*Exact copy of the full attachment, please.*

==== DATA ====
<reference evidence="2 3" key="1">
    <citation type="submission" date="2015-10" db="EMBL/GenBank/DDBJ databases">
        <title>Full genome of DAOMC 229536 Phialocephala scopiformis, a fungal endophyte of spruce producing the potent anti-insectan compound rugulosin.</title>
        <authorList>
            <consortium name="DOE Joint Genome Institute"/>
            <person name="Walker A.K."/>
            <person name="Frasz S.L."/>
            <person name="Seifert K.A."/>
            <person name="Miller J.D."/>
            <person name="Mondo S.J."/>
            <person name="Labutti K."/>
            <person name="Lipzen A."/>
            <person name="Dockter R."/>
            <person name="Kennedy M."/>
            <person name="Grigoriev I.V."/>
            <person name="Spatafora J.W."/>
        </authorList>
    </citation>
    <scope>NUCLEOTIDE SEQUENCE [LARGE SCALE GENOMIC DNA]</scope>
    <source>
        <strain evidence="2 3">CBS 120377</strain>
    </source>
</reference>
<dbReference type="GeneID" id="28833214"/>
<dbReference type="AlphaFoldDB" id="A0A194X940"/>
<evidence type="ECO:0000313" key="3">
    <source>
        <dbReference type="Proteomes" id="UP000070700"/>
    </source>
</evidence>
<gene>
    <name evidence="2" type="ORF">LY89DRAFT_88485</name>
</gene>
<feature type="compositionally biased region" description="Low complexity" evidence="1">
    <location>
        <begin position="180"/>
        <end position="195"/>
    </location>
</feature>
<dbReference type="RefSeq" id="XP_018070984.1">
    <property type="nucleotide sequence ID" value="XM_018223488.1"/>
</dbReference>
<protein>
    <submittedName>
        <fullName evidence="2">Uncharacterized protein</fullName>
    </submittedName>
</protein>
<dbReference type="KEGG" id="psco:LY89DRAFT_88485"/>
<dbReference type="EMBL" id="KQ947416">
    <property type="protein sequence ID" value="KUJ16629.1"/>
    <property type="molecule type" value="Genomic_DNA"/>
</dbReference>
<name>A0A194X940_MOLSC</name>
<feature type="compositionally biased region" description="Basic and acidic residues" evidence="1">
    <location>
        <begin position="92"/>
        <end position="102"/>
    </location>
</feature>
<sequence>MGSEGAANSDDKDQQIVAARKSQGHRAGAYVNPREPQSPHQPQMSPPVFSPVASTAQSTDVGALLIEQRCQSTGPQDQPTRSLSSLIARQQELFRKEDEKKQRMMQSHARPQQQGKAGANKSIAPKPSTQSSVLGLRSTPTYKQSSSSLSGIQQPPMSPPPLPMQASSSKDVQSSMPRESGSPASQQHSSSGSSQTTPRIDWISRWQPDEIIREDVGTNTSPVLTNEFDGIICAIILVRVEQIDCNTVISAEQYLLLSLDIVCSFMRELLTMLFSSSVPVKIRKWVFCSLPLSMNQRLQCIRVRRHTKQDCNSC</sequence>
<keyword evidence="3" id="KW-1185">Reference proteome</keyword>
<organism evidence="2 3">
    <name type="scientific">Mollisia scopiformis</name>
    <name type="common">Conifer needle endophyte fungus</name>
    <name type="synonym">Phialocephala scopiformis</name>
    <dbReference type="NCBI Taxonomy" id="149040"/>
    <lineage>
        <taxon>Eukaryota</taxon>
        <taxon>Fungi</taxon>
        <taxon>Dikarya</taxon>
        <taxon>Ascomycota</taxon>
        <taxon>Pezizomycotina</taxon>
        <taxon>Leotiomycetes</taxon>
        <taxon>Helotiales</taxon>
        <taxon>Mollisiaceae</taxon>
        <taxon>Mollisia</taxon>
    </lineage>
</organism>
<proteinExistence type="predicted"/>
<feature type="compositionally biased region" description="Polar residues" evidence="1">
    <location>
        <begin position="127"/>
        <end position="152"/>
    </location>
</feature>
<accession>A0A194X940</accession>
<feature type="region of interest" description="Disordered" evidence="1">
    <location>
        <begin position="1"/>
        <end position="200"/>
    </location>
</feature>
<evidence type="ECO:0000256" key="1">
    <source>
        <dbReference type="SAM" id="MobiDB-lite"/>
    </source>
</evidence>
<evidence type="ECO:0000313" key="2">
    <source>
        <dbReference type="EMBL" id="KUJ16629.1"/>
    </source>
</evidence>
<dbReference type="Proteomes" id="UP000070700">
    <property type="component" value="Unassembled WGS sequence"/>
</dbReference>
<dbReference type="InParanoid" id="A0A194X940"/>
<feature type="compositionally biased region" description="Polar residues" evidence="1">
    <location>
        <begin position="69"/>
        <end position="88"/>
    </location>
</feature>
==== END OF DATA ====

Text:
<reference evidence="2 3" key="1">
    <citation type="submission" date="2015-10" db="EMBL/GenBank/DDBJ databases">
        <title>Full genome of DAOMC 229536 Phialocephala scopiformis, a fungal endophyte of spruce producing the potent anti-insectan compound rugulosin.</title>
        <authorList>
            <consortium name="DOE Joint Genome Institute"/>
            <person name="Walker A.K."/>
            <person name="Frasz S.L."/>
            <person name="Seifert K.A."/>
            <person name="Miller J.D."/>
            <person name="Mondo S.J."/>
            <person name="Labutti K."/>
            <person name="Lipzen A."/>
            <person name="Dockter R."/>
            <person name="Kennedy M."/>
            <person name="Grigoriev I.V."/>
            <person name="Spatafora J.W."/>
        </authorList>
    </citation>
    <scope>NUCLEOTIDE SEQUENCE [LARGE SCALE GENOMIC DNA]</scope>
    <source>
        <strain evidence="2 3">CBS 120377</strain>
    </source>
</reference>
<dbReference type="GeneID" id="28833214"/>
<dbReference type="AlphaFoldDB" id="A0A194X940"/>
<evidence type="ECO:0000313" key="3">
    <source>
        <dbReference type="Proteomes" id="UP000070700"/>
    </source>
</evidence>
<gene>
    <name evidence="2" type="ORF">LY89DRAFT_88485</name>
</gene>
<feature type="compositionally biased region" description="Low complexity" evidence="1">
    <location>
        <begin position="180"/>
        <end position="195"/>
    </location>
</feature>
<dbReference type="RefSeq" id="XP_018070984.1">
    <property type="nucleotide sequence ID" value="XM_018223488.1"/>
</dbReference>
<protein>
    <submittedName>
        <fullName evidence="2">Uncharacterized protein</fullName>
    </submittedName>
</protein>
<dbReference type="KEGG" id="psco:LY89DRAFT_88485"/>
<dbReference type="EMBL" id="KQ947416">
    <property type="protein sequence ID" value="KUJ16629.1"/>
    <property type="molecule type" value="Genomic_DNA"/>
</dbReference>
<name>A0A194X940_MOLSC</name>
<feature type="compositionally biased region" description="Basic and acidic residues" evidence="1">
    <location>
        <begin position="92"/>
        <end position="102"/>
    </location>
</feature>
<sequence>MGSEGAANSDDKDQQIVAARKSQGHRAGAYVNPREPQSPHQPQMSPPVFSPVASTAQSTDVGALLIEQRCQSTGPQDQPTRSLSSLIARQQELFRKEDEKKQRMMQSHARPQQQGKAGANKSIAPKPSTQSSVLGLRSTPTYKQSSSSLSGIQQPPMSPPPLPMQASSSKDVQSSMPRESGSPASQQHSSSGSSQTTPRIDWISRWQPDEIIREDVGTNTSPVLTNEFDGIICAIILVRVEQIDCNTVISAEQYLLLSLDIVCSFMRELLTMLFSSSVPVKIRKWVFCSLPLSMNQRLQCIRVRRHTKQDCNSC</sequence>
<keyword evidence="3" id="KW-1185">Reference proteome</keyword>
<organism evidence="2 3">
    <name type="scientific">Mollisia scopiformis</name>
    <name type="common">Conifer needle endophyte fungus</name>
    <name type="synonym">Phialocephala scopiformis</name>
    <dbReference type="NCBI Taxonomy" id="149040"/>
    <lineage>
        <taxon>Eukaryota</taxon>
        <taxon>Fungi</taxon>
        <taxon>Dikarya</taxon>
        <taxon>Ascomycota</taxon>
        <taxon>Pezizomycotina</taxon>
        <taxon>Leotiomycetes</taxon>
        <taxon>Helotiales</taxon>
        <taxon>Mollisiaceae</taxon>
        <taxon>Mollisia</taxon>
    </lineage>
</organism>
<proteinExistence type="predicted"/>
<feature type="compositionally biased region" description="Polar residues" evidence="1">
    <location>
        <begin position="127"/>
        <end position="152"/>
    </location>
</feature>
<accession>A0A194X940</accession>
<feature type="region of interest" description="Disordered" evidence="1">
    <location>
        <begin position="1"/>
        <end position="200"/>
    </location>
</feature>
<evidence type="ECO:0000256" key="1">
    <source>
        <dbReference type="SAM" id="MobiDB-lite"/>
    </source>
</evidence>
<evidence type="ECO:0000313" key="2">
    <source>
        <dbReference type="EMBL" id="KUJ16629.1"/>
    </source>
</evidence>
<dbReference type="Proteomes" id="UP000070700">
    <property type="component" value="Unassembled WGS sequence"/>
</dbReference>
<dbReference type="InParanoid" id="A0A194X940"/>
<feature type="compositionally biased region" description="Polar residues" evidence="1">
    <location>
        <begin position="69"/>
        <end position="88"/>
    </location>
</feature>